1. Why are laboratories 10 years behind when it comes to digitalization?

At least that's what it feels like. Digitalization and networking are firmly anchored in people's personal lives: We store vacation pictures in the cloud, stream video on demand and can turn our lights or heat on at home while we're still on the road. Things are very different in the lab, where data is often still recorded by hand – sometimes even copied from the devices – and archived on paper. Central device control or data management? Error message! The reasons for this include multitudes of regulations and long product life cycles for laboratory devices. But does this have to be the case?

SmartLAB demonstrates how far innovation has come, and that modern technologies can absolutely be connected to older devices. Here, the regulated environment of the laboratory is not necessarily a barrier, but can even become a technology driver. Data glasses, for example, have no very practical use so far in daily life, but in the lab they can provide helpful support by displaying work steps for carrying out SOPs, or safety instructions.

2. Could my colleague hurry up with the centrifuge?

In theory there are more than enough centrifuges in the lab, and they are almost never all in use at the same time – and yet when you want one, they're all taken. Suboptimal utilization of lab equipment creates unnecessary wait times that would be easy to avoid. The simplest analog solution for this problem would be a booking schedule on the device. But how up-to-date is that?

The smartLAB showcases how live device overviews enable dynamic booking of capacities. Only authorized persons can then access certain devices. The utilization is documented and alerts sent automatically when a device becomes free. This enables experiments to be planned more efficiently.

3. Oh no, now the device is broken.

Device malfunctions and unplanned stoppage times are not just annoying, they also cost unnecessary time. But how do you prevent this, especially with high-use devices?

One fundamental need for long-lived and reliable laboratory equipment is regular maintenance and calibration. These are essential to ensure precise measurements and long apparatus life.

SmartLAB shows that intelligent networking can support optimally calibrated and maintained laboratory devices. Plus, calibration can take place during low-use times – you just have to schedule it properly. With a central overview of maintenance intervals, servicing can easily be planned in advance.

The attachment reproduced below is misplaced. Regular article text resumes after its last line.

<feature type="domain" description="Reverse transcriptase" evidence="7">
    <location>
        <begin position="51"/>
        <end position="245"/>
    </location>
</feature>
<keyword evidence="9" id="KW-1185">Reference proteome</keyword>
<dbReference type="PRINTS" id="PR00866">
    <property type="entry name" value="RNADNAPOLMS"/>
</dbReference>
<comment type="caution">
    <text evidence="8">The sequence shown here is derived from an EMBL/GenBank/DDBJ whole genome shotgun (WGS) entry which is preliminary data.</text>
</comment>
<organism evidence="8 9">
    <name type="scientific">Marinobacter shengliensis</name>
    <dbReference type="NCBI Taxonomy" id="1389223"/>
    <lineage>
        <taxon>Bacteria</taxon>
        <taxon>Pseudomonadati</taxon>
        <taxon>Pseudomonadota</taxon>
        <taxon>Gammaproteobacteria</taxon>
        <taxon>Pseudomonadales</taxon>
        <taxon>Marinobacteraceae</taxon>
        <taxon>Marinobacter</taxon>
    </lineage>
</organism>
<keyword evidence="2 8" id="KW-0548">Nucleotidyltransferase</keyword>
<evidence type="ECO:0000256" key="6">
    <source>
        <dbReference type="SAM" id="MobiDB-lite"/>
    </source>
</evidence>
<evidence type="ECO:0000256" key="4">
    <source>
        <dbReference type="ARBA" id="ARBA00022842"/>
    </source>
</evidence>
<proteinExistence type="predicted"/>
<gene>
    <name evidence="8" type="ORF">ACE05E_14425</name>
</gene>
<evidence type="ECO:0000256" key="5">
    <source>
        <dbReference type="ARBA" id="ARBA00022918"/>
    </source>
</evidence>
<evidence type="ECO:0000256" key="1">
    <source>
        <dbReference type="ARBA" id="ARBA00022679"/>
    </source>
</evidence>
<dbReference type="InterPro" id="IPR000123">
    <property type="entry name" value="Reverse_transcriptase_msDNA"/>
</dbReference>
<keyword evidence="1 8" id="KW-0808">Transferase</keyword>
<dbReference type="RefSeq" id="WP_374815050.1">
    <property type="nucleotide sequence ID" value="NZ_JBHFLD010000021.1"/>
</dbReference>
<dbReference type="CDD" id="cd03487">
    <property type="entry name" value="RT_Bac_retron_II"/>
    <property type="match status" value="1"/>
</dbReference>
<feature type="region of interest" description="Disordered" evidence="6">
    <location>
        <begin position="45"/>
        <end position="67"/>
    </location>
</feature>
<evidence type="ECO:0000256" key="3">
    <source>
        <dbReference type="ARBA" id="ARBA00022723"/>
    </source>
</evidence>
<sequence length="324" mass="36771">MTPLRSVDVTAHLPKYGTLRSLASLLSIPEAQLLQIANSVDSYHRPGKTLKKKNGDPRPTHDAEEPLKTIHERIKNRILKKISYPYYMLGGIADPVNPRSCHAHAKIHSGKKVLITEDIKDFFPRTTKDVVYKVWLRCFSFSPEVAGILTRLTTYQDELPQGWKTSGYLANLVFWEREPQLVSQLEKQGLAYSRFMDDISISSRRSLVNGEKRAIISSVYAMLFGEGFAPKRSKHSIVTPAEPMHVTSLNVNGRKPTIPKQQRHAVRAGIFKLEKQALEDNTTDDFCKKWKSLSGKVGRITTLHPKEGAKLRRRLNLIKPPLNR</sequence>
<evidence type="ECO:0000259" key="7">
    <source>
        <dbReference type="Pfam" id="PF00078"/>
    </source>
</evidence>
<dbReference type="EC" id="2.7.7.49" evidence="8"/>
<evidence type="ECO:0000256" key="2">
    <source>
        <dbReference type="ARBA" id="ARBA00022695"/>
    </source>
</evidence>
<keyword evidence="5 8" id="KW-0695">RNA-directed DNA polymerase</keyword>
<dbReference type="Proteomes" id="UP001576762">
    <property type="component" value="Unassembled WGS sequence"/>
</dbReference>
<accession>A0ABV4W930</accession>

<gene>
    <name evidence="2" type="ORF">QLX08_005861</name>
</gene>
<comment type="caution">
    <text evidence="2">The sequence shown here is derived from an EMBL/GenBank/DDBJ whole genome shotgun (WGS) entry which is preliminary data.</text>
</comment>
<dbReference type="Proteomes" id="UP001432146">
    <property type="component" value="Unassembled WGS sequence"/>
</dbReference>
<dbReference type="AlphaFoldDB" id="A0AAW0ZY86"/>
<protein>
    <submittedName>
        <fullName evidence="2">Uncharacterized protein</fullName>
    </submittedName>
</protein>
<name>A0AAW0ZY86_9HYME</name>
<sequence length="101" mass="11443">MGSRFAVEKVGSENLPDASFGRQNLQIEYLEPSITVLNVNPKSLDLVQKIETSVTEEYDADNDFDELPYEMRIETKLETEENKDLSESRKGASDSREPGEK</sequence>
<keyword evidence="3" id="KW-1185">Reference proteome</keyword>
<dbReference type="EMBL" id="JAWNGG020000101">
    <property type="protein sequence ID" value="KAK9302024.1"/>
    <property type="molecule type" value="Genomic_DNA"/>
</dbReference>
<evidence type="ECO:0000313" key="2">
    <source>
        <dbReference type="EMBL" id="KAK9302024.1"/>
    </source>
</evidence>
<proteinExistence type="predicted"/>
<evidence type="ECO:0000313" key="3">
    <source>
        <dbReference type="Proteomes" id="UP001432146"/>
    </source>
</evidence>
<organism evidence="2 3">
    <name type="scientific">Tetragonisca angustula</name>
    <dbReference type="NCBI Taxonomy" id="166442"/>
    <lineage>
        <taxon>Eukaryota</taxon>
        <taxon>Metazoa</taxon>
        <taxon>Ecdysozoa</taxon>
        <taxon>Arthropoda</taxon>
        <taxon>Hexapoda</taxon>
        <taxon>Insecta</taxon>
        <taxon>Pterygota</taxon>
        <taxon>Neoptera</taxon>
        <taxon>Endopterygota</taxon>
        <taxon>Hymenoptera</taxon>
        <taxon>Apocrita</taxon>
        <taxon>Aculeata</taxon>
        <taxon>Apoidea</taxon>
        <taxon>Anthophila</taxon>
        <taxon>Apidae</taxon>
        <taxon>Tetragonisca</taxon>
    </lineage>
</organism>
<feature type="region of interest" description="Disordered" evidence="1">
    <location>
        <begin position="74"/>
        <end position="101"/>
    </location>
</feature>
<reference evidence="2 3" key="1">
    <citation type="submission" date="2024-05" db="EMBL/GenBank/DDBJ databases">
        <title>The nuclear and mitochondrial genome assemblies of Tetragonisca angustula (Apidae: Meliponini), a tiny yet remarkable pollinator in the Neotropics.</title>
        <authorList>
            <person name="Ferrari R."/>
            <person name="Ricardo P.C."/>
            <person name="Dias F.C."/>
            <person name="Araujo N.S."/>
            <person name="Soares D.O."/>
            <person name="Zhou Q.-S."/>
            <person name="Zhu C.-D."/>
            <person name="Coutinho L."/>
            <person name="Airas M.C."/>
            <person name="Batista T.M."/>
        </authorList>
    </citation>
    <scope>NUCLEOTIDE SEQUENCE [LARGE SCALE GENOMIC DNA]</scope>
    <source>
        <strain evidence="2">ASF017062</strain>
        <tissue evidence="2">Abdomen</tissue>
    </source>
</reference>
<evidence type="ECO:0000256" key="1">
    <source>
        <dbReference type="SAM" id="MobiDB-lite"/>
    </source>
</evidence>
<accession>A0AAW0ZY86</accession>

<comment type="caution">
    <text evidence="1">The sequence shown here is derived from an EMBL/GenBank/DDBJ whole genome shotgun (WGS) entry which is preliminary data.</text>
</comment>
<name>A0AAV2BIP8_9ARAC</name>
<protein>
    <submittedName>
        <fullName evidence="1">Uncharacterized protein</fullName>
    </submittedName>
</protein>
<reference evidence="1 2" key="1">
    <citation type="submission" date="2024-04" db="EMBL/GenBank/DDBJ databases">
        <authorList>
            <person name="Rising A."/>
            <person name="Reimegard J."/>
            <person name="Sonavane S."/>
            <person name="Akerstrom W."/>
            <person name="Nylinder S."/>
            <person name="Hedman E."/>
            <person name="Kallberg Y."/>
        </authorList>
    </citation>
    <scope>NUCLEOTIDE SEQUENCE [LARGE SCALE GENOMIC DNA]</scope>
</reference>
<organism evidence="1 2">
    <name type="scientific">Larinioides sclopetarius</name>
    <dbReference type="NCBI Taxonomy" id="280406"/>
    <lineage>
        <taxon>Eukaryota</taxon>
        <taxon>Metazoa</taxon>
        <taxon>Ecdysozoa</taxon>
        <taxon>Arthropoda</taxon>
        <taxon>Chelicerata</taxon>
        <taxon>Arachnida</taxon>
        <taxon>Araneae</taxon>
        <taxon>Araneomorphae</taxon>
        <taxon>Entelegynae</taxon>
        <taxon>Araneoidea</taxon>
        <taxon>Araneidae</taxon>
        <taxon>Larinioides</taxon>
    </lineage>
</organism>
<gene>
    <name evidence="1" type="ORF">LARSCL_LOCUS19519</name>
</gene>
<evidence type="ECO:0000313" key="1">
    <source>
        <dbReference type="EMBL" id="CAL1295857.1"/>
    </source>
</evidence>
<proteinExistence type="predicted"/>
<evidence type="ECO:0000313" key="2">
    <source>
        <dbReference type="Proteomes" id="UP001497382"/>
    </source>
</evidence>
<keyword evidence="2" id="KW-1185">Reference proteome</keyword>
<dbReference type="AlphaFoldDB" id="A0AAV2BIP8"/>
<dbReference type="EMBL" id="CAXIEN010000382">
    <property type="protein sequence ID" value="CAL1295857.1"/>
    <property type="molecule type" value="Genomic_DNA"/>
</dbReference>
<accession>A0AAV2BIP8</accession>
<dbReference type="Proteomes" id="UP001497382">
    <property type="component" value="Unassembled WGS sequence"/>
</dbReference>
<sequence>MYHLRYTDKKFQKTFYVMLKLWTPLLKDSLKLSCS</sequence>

4. Why is there so much stuff everywhere?

Already scarce work spaces in the laboratory are often not used efficiently. Sometimes there's no room to do the work, because devices are in the way that aren't even used that often.

SmartLAB shows how the innovative integration of equipment into work surfaces can create additional space. New, mobile honeycomb modules enable flexible use of a device in various laboratories – on demand. This device sharing efficiently reduces long pathways, unnecessary costs and the space required for each work area. And what if the device is malfunctioning? No problem: with intelligent design it's easy to exchange defective components without having to replace an entire installation.

5. Do you have to be a scientist to work in the lab?

Okay, we understand that this is a pretty provocative question. But let's ask it this way: Do you really need to call a technician if a device isn't working? Digital instructions on the device or via augmented reality are the phone support of the future. And when it comes to scientists: even non-experts can be easily guided with digital instructions. This doesn't apply to every activity, but it can certainly play out for some routine tasks.

In the smartLAB, work steps are displayed on digitally supported protective goggles, for example to carry out SOPs. Direct device interaction or video documentation are also possible. All this could significantly simplify on-site technical support in the future.

6. Wait, where did my data go?

Not even the U.S. government is safe from hacking. So how secure can global data exchange between laboratories at different research institutes, or within an international firm, really be? Another, related question: if the server fails – can all the data be saved? And what happens in 30 years – will it all still be readable?

Data backups are not a new problem, and there are already tried and true systems available. SmartLAB works with IT standards that enable easy implementation of these systems, with data stored on-premise or in the secure cloud. Various configurations for digital, networked and secure communication are imaginable, based on requirements and needs.